Woman finds granddaughter dead on porch of vacant house
By Ed Runyan
It was a horrible experience to find her granddaughter dead on the front porch of an abandoned house on Scott Street Northeast on Wednesday afternoon, Judy McClellan said.
But just as horrible are the addiction her granddaughter, Carly Ginnicks, had and the deadly drugs McClellan believes killed her.
“She was a victim of the heroin, I believe, that is so potent,” McClellan said.
McClellan and her daughter last saw Ginnicks, 32, of Perkins Drive Northwest, on Sept. 15, when she went to the Warren Trumbull County Public Library to use the Internet on a library computer.
The family reported her missing Saturday and began posting missing posters with the Warren police and in town on Sunday. But Wednesday, McClellan and her daughter started looking for vacant homes and checking them.
They had looked at one house on Waverly Avenue Northeast before noticing one at 317 Scott St. about 2:45 p.m. She and her daughter looked at a garage and in the back yard.
“I went up on the front porch, and that’s where we found her,” she said. She was wearing clothing that McClellan recognized as belonging to her granddaughter, who weighed only about 100 pounds.
“The heroin is just so bad,” McClellan said. “It’s just been terrible. This drug situation has just ruined our family.”
McClellan said she believes Carly used drugs for more than 10 years, but it has been worse in the last six months.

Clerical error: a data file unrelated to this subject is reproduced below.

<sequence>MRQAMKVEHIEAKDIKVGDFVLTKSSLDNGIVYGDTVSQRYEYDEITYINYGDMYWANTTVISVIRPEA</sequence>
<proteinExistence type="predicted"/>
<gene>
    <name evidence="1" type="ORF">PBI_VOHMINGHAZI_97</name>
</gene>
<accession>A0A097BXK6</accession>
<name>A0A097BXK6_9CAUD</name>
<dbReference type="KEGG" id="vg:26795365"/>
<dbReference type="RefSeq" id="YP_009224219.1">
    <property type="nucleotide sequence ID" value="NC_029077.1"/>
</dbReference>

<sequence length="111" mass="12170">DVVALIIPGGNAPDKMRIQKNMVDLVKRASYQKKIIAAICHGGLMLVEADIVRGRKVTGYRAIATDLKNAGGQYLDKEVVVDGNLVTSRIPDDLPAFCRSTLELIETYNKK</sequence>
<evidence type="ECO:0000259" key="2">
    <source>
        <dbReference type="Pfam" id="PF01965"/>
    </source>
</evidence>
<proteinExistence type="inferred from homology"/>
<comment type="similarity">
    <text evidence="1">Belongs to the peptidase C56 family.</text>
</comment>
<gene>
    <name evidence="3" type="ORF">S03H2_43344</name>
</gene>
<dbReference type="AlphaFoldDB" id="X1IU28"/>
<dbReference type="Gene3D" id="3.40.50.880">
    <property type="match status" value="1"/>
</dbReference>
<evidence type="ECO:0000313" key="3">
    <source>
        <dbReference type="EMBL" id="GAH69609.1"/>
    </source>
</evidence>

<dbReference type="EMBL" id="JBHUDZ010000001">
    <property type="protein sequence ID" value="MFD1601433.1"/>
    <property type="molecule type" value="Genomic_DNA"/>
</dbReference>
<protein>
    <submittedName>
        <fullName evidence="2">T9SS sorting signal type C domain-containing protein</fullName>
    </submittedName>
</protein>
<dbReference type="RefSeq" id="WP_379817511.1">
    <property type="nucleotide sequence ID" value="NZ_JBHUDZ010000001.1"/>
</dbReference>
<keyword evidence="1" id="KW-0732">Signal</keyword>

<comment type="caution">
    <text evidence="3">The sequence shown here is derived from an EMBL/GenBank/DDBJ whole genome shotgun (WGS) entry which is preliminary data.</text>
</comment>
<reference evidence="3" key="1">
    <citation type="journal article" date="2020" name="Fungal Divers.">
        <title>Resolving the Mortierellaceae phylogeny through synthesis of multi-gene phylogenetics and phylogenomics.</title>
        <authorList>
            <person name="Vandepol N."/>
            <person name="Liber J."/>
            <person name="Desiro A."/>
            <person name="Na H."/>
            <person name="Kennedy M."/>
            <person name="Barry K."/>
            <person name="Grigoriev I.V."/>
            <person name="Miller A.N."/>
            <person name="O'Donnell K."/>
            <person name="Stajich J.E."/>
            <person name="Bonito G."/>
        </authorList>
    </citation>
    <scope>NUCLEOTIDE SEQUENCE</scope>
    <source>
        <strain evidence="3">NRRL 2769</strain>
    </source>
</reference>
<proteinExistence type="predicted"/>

“We have tried and tried,” McClellan said of trying to help Carly stop. She has been in drug treatment several times, she said.
“We’ve got to get the drugs out of here. We need to get the drug dealers out of here. I’m broken-hearted for my daughter.”
Police confirmed that they were called to the Scott Street address and found a female deceased that they are tentatively identifying as Ginnicks.
“I really think she’s been here since the 15th,” McClellan said as she talked to reporters from the front yard of the house where her granddaughter was found.
“We don’t want to hide from the media,” McClellan said with two other family members. “It doesn’t matter if you’re rich or poor. It’s a terrible epidemic.”
McClellan said it was “amazing” that she found her granddaughter’s body so quickly after she and her daughter started looking. “It was the second house I went to,” she said.
Ginnicks had three children, one of whom lives in Warren; she was married and sometimes used the name Carly Ginnicks Cornwell, McClellan said.
The presence of cheap heroin in the community and the more-powerful drug fentanyl is being identified as reasons why the overdose death rate has spiked in Trumbull County this year.
There were 47 confirmed accidental overdose deaths in the county through mid-summer. The county had 54 in all of 2014 and is on pace to exceed the record number of 64 in 2007, according to the Trumbull County Coroner’s office.